The Denver Post: Colorado state Representatives Elisabeth Epps (D-Denver) and Bob Marshall (D-Highlands Ranch) filed a lawsuit against House leadership and the House itself alleging both legislative caucuses were meeting in violation of the Colorado open meeting law.
Taken at face value, the allegations are devastating. Among other things, Epps and Marshall allege the caucus meetings violated the law because they were held without any public notice; deliberately concealed those meetings from the public; and members conducted legislative business using encrypted group texts.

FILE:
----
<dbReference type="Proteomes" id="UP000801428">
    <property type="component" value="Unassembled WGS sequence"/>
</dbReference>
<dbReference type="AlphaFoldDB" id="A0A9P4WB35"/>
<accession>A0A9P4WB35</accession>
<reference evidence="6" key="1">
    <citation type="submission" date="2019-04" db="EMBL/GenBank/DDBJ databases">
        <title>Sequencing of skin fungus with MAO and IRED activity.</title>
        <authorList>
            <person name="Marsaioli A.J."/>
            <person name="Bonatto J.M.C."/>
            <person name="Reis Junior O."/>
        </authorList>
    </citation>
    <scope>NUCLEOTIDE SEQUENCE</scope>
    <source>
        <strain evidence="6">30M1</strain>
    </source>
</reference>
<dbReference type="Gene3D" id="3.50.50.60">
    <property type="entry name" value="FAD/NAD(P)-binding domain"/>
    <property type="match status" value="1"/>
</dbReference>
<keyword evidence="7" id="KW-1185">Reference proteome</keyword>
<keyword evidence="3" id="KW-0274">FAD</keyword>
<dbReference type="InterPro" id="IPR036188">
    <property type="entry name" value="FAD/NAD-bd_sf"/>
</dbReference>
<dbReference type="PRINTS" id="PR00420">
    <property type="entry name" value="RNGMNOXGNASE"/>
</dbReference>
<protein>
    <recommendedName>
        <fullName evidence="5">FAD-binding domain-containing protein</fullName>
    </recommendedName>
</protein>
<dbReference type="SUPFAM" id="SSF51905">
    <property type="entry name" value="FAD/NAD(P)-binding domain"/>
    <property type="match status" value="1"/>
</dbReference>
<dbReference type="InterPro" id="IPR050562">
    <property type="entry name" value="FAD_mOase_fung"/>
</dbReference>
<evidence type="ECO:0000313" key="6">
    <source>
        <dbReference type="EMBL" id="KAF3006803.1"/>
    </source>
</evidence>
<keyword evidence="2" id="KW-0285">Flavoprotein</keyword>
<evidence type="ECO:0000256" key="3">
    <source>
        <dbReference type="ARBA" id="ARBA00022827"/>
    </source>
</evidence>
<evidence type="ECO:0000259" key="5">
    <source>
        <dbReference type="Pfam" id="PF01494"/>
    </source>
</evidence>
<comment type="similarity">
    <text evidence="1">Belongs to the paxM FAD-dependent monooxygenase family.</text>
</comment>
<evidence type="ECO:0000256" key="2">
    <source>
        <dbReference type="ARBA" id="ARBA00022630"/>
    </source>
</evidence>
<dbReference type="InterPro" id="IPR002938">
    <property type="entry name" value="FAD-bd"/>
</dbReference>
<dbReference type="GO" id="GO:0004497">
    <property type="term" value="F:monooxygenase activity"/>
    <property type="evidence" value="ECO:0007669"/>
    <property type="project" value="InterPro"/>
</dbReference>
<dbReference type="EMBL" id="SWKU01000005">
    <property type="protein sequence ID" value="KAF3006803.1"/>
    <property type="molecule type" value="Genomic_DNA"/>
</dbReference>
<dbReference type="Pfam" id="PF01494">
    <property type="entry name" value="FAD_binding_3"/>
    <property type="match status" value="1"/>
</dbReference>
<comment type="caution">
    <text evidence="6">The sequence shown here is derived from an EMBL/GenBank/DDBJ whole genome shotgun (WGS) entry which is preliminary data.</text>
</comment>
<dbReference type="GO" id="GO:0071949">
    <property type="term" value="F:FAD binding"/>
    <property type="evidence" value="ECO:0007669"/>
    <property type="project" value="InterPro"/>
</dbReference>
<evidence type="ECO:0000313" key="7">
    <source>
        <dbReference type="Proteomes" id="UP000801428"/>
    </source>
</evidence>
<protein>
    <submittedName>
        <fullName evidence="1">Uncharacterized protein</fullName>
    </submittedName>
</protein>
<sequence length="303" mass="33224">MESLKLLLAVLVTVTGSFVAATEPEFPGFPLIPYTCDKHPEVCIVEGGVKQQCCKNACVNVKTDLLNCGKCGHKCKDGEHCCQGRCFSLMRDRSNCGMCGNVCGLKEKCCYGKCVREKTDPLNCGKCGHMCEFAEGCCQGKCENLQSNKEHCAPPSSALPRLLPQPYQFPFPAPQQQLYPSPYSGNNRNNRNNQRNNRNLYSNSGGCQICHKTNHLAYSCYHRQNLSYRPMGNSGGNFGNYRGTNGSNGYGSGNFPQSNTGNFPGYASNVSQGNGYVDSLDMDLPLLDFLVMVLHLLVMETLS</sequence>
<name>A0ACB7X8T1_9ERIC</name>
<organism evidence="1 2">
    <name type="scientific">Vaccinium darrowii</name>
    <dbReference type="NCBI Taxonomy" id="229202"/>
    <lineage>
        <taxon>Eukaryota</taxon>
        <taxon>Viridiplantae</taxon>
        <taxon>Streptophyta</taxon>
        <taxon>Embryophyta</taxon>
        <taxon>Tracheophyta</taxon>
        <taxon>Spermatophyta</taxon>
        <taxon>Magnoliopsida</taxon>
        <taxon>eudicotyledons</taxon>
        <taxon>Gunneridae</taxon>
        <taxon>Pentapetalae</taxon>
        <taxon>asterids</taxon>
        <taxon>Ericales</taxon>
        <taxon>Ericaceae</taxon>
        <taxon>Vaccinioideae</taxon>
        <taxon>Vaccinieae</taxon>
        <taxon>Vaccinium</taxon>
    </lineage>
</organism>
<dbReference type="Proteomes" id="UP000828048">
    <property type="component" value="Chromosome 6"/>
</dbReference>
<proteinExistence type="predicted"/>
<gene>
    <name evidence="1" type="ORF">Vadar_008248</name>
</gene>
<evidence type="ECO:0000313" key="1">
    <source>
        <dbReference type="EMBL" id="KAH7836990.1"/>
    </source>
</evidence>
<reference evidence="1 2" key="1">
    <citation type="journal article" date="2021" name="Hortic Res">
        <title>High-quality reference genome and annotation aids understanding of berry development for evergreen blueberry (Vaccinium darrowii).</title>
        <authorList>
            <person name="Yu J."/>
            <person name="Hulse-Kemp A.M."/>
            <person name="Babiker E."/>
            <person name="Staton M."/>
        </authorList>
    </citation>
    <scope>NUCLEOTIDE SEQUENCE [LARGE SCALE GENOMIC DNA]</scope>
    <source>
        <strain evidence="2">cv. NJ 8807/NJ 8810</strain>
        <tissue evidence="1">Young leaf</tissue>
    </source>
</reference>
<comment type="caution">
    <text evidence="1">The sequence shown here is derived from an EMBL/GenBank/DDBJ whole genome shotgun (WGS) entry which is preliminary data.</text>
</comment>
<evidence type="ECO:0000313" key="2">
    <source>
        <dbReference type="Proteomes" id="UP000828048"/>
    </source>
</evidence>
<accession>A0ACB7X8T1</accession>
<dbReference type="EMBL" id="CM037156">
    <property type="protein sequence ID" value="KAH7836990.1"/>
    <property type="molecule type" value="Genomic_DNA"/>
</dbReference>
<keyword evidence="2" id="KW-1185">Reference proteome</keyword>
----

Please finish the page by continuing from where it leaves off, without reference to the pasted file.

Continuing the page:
Conflicts between rank-and-file members and legislative leadership are not unusual. However, it is highly unusual for members to sue the leadership over those conflicts, especially over meetings that have existed in some form for generations of Colorado legislators. As a former speaker of the House, I’m no stranger to internal conflicts and I also understand the importance of caucus meetings to the General Assembly. In fact, one of the many leadership challenges I constantly confronted was how to conduct caucus meetings in a manner consistent with the Colorado Open Meetings Law.
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